New York

Gang Member Arrested in 2005 Slaying of College Basketball Player

The case was once featured on the TV show "America's Most Wanted"

An alleged gang member has been arrested on murder- and firearms-related charges in the 2005 shooting death of a promising college basketball player from Brooklyn, prosecutors announced Monday. 

Jaime Rivera, who prosecutors say is a member of the Almighty Latin King and Queen Nation street gang, was charged in a two-count indictment with killing Tafare Berryman as the then 23-year-old ball player at C.W. Post tried to take a friend to a hospital after a fight at a Long Island nightclub April 3, 2005. Berryman was two weeks from graduating college. 

Berryman's mother wept in court Monday as Rivera was officially charged.

"Twelve years, I've waited for this day. Twelve years," Dawn Thompson told reporters outside court. "A lot of pain, a lot of cry, a lot of anger, a lot of tears. It destroyed my whole family."

Duane Thompson, who was just 13 when his brother was killed, said, "I never thought I would see this day in my life." 

He said Rivera appeared to have no remorse in court. 

"I can never understand how someone could take someone's life and just be so emotionless," he said. "He seemed so emotionless and it just made me so sad." 

The arrest of 32-year-old Rivera, whose mother is a retired NYPD officer and whose brother is a Freeport police officer, brings closure to a case that was once featured on "America's Most Wanted."

No one from Rivera's family would comment after he was arraigned. 

Prosecutors said the alleged gunman mistakenly thought Berryman had been part of a brawl outside the club involving gang members.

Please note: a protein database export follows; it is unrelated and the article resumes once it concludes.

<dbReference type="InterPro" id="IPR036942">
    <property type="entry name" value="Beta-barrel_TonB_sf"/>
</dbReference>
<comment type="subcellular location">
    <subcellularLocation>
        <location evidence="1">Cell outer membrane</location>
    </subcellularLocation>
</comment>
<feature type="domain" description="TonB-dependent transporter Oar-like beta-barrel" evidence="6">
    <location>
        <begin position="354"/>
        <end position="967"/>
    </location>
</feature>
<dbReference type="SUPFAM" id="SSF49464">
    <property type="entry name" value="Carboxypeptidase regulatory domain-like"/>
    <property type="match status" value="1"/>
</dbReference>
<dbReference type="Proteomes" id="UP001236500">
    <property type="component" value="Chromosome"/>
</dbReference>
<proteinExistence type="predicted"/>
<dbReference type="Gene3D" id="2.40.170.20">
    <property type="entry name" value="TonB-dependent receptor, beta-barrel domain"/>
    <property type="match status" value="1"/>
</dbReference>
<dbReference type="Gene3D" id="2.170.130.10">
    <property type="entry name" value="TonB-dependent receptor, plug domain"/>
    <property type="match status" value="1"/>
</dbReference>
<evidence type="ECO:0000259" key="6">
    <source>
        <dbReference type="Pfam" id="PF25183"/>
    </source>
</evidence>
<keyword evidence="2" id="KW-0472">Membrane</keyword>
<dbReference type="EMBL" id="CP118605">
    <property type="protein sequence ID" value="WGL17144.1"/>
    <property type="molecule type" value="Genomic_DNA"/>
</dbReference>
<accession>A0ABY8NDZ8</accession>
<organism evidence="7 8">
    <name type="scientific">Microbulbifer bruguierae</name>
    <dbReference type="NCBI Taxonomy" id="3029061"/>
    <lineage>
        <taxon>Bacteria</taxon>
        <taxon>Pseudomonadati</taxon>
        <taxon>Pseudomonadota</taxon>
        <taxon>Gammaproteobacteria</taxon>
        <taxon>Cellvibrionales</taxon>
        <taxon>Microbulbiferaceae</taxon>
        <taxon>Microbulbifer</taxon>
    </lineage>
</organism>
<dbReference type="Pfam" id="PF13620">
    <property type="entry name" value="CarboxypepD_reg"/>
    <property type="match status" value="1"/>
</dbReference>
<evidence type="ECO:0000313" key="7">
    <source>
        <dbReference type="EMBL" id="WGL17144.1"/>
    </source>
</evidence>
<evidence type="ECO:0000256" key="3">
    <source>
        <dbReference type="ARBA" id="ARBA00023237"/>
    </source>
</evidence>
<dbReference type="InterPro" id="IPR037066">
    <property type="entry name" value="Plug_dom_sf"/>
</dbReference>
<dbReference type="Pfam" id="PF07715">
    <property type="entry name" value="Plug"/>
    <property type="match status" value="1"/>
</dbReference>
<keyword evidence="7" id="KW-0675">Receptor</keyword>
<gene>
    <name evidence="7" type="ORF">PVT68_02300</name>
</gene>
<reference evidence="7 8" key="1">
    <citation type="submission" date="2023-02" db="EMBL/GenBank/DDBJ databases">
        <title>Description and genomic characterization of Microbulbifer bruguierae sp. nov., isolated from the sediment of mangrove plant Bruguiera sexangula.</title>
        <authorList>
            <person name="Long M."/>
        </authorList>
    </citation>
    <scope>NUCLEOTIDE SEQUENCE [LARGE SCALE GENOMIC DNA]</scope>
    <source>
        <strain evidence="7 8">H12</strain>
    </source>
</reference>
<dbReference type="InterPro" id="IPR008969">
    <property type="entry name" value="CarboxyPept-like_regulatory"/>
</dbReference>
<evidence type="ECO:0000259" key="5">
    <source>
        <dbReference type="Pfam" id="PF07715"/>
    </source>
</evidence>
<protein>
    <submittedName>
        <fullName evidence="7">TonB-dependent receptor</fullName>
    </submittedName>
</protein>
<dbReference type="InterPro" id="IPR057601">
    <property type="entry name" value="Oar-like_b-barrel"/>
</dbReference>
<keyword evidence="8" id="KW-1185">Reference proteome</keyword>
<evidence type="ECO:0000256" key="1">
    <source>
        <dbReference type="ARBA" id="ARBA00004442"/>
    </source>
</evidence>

Since Berryman's death, his mother has kept a shrine to her son in the family's Brooklyn home, including trophies and other symbols of what might have been. Duane Thompson brought to court a basketball signed by Berryman's C.W. Post teammates after the murder. 

"Most of the things I did was inspired by him," said Thompson. 

U.S. Attorney for the Eastern District of New York Robert Capers said in a statement that gang violence has claimed too many promising young lives. 

“This case should serve as a message to all gang members, if you engage in violent gang activity, our law enforcement partners will not stop pursuing you until you are held accountable for your actions,” Capers said. 

"The mentality that an innocent person is some sort of threat to a gang member or a gang defies logic," added FBI Assistant Director-in-Charge William Sweeney. "A student who was out having a good time, ended up in the middle of a dangerous situation and was killed for absolutely no reason. No one deserves to die because they found themselves in the wrong place at the wrong time. 

The FBI joined the investigation when the case went cold, and helped arrest Rivera. 

Rivera has been ordered held without bail and could face the death penalty if convicted.

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